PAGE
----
Map of Ancient Europe 2500 BCE
By the mid-3rd millennium, Europe, except for the far north, was peopled by farming communities, practicing plough agriculture and raising cattle, pigs, sheep and goats. Except in the south east, where substantial villages had developed, Europeans lived in farmsteads or hamlets consisting of timber or wallet-and-daub huts.
Over the preceding thousand years (3500-2500 BCE), there are signs that warfare had become more endemic. Fortified settlements increased in number throughout Europe, presumably a sign that competition for available farmland was hotting up as populations expanded.
A major episode that was happening in Europe at this time is invisible to archaeology. This was the expansion of Indo-European peoples (and their languages) within Europe.
Linguistic, historical and geographic considerations suggest that the speakers of Proto-Indo-European had been a relatively small population group that underwent significant expansion and fragmentation sometime before 4000 BCE. Most scholars believe that this population was located in the steppes north of the Black Sea and Caspian Sea.
This population seems to have adopted farming some centuries before this time. Given the dry climate and extremes of heat and cold, farming made slow progress here, and, since the extensive grasslands favoured animal grazing over crop growing (at least with the technologies available at that time), their subsistence depended more heavily on their animals than on plants.
Sometime around 4000 BCE, one of these groups, who still inhabited the steppes north of the Black Sea, was the first to domesticate the horse. There is evidence that horses were ridden from an early date, and this would have been an enormous help in managing herds of sheep and cattle – and of horses. It is clear that these groups came to rely more on their horses than on cattle, sheep and goats. Horses were used for meat and milk, hides, and bone implements. From the start they seem to have been highly valued animals.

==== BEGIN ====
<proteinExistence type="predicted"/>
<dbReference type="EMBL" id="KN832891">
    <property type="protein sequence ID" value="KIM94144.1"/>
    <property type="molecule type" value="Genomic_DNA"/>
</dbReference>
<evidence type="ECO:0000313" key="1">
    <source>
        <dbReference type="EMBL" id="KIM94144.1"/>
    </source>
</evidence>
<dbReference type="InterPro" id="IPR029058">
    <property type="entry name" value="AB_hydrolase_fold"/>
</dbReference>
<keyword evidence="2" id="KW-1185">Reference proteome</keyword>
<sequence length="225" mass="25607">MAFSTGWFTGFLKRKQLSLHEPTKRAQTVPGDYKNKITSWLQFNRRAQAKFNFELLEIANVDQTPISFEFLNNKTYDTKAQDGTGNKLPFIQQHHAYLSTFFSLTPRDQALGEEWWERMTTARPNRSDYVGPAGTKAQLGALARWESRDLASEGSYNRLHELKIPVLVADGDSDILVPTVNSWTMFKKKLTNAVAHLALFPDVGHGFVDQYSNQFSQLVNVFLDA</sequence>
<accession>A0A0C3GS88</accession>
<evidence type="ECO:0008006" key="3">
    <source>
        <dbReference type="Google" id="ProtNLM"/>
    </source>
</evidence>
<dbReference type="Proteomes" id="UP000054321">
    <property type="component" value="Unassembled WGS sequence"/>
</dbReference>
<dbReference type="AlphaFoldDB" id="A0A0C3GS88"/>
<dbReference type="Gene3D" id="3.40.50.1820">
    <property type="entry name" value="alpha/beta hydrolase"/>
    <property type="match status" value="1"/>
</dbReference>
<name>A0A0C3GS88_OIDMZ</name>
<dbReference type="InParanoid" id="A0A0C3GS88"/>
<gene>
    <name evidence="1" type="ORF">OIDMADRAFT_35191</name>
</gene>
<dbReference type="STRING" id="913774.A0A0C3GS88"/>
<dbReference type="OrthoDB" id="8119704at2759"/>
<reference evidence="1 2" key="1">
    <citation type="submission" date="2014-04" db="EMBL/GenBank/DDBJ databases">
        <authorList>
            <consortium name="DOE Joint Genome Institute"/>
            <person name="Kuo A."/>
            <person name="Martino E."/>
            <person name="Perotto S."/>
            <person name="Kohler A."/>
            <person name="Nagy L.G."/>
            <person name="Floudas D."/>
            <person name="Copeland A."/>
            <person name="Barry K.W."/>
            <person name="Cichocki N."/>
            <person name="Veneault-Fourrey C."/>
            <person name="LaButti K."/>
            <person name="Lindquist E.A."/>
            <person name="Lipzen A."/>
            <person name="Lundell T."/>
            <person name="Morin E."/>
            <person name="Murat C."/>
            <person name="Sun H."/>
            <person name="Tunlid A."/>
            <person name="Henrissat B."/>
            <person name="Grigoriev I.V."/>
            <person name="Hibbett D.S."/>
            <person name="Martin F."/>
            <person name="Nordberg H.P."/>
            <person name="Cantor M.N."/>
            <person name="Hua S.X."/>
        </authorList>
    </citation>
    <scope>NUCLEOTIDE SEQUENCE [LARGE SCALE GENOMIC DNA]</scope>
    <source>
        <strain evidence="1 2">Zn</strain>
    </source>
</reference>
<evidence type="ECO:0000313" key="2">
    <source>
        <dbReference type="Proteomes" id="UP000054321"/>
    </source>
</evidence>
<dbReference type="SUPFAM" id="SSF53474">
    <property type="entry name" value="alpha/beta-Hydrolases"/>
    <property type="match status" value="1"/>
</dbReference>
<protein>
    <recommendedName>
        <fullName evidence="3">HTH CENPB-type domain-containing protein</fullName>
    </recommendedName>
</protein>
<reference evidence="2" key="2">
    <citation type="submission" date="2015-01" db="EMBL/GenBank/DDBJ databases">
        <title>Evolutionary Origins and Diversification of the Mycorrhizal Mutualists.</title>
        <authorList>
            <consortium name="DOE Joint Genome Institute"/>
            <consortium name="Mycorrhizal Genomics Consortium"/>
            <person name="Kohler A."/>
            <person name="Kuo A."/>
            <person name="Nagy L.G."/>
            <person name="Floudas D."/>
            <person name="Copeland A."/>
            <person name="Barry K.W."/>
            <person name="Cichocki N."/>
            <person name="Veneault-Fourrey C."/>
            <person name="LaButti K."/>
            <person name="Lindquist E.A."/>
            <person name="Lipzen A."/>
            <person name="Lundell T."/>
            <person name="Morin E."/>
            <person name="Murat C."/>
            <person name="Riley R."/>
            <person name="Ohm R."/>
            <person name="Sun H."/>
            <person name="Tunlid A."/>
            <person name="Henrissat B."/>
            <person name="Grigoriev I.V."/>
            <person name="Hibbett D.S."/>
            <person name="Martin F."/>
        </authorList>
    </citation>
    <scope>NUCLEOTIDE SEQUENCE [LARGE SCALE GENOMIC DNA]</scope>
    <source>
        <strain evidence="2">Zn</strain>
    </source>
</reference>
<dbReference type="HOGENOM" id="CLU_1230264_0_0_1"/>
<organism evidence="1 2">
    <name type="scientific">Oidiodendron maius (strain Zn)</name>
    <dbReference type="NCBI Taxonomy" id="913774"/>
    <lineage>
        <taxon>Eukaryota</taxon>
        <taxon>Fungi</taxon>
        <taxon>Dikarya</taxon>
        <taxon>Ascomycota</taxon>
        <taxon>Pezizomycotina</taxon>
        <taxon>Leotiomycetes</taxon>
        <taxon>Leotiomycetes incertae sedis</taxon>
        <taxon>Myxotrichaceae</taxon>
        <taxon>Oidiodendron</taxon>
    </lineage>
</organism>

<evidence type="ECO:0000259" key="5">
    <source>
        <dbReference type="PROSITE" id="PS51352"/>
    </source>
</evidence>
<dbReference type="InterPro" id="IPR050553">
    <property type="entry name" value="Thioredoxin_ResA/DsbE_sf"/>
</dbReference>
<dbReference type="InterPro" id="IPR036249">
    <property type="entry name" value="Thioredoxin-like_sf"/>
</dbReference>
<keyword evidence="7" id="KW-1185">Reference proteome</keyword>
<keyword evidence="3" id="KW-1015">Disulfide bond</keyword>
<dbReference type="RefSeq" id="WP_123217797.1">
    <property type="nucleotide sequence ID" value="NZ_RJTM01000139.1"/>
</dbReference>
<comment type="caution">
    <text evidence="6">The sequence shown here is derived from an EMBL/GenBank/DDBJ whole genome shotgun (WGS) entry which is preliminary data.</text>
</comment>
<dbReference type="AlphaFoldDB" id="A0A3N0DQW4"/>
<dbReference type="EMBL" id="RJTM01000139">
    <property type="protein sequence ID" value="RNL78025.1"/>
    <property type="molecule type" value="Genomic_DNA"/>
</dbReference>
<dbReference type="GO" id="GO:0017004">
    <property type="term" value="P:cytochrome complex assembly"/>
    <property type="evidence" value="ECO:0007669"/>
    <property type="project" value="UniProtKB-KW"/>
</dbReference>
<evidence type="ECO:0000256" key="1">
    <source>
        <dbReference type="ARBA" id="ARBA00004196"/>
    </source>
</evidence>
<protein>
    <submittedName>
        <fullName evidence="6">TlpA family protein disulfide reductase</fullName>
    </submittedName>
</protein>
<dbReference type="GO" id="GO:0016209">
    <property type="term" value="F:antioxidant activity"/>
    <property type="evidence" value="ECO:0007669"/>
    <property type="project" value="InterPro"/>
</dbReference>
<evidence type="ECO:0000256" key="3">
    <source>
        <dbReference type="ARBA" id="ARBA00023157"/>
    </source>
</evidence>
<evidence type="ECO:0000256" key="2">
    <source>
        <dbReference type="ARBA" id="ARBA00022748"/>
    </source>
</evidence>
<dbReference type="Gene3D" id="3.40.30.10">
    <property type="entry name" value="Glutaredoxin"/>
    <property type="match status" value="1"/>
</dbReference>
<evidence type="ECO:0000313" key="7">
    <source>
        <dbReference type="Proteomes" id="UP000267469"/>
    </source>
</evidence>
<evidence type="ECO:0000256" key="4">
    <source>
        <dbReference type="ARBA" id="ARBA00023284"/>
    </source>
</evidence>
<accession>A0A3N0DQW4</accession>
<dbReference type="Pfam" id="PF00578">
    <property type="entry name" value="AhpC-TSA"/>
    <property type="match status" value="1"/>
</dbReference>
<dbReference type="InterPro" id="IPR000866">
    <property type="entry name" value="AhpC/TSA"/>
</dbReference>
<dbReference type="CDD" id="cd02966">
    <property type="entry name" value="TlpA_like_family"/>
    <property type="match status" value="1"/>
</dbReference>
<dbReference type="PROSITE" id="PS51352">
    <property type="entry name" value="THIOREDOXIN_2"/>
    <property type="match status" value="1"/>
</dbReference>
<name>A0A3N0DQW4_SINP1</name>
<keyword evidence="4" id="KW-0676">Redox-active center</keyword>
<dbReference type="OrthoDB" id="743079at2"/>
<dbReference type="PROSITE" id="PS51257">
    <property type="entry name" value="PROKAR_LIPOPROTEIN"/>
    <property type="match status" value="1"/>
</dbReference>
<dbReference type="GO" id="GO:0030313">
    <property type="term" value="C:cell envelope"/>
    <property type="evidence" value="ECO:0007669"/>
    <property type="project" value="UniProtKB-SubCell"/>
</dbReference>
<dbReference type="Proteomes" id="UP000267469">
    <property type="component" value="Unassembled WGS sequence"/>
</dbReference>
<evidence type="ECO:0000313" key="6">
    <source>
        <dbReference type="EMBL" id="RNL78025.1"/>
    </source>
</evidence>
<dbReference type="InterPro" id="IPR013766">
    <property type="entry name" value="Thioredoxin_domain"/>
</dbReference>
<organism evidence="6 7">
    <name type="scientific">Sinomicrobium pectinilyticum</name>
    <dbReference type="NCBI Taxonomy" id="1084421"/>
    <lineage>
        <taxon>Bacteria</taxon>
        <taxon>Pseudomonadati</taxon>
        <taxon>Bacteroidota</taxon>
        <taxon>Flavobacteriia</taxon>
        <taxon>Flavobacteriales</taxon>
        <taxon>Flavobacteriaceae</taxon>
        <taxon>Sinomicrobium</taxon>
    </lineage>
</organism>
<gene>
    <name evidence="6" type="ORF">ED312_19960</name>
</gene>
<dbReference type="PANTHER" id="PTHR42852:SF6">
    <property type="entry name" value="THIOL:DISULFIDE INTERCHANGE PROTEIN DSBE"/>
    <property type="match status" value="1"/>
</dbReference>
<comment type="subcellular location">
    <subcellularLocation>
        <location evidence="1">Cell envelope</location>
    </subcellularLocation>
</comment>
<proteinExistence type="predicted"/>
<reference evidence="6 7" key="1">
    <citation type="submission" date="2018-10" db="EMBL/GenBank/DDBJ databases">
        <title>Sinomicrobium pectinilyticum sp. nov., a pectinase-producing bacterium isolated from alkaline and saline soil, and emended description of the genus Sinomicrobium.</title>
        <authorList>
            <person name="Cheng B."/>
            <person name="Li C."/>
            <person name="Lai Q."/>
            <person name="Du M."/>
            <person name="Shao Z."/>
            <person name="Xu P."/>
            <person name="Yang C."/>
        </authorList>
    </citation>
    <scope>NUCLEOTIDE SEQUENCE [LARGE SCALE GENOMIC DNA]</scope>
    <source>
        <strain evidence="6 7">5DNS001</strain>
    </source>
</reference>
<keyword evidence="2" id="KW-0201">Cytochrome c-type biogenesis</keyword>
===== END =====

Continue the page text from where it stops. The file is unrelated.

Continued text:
By 3500 BCE the keeping of horses was spreading across the steppes and into Europe. Also, probably around this time or shortly after, another key invention had been made by the steppe peoples.
The original horse-domesticators lived in permanent settlements of large, timber-framed houses. To take true advantage of the horse’s mobility, and its ability to travel speedily and over long distances to find new pasturelands, the herdsmen themselves needed more mobility. It is no surprise, therefore, that it is here where wheeled vehicles – heavy carts with solid wooden wheels, drawn by oxen – first appear in the archaeological record.
A ‘bred back’ Heck Horse, closely resembling the now-extinct Tarpan,
a subspecies of wild horse extant at the time of original domestication.
Given the need to find new pastureland on a regular basis, coupled with the wide open spaces of the steppe, these proto-Indo-European speakers quickly expanded over a large area. Eastwards they expanded towards central Asia and northern Iran; westwards they moved into eastern and central Europe (the Eurasian steppe sweeps straight into the heart of Europe as far west Poland and eastern Germany).
By 2500, speakers of Indo-European dialects had almost certainly established themselves over a large area of eastern and central Europe, an occurrence probably associated with the spread of a particular style of pottery, called Corded Ware, in this region. These dialects were probably by now well on the way to becoming different languages, the ancestors of most of the European languages we know today.
The small-scale nature of settlement was as true for the Mediterranean region as for further north. However, sometime in the 3rd millennium, things began to change here. In the eastern Mediterranean and the Aegean, some settlements were getting larger. In Cyprus, on Malta, on the coast of Asia Minor and in the Aegean, settlements, such as the fortified centre of Kastri in the Cyclades, appeared. In this, maritime trade was evidently a significant activity – at least, so the appearance of storehouses suggests, as well as depictions of paddled longboats in pottery decoration. This whole development is surely linked to the expansion of trade routes eminating from the Middle East during this period, based on the hunger which Middle Eastern societies had for copper and tin, the metals from which the alloy bronze is made.
These societies were not only changing in size, but also in sophistication. This can be glimpsed in the appearance of thousands of elegant marble figures from the Aegean, the work of master craftsmen and of high artistic value (so high, in fact, that they have been looted and copied on an industrial scale in modern times, making their study as archaeological artefacts almost impossible).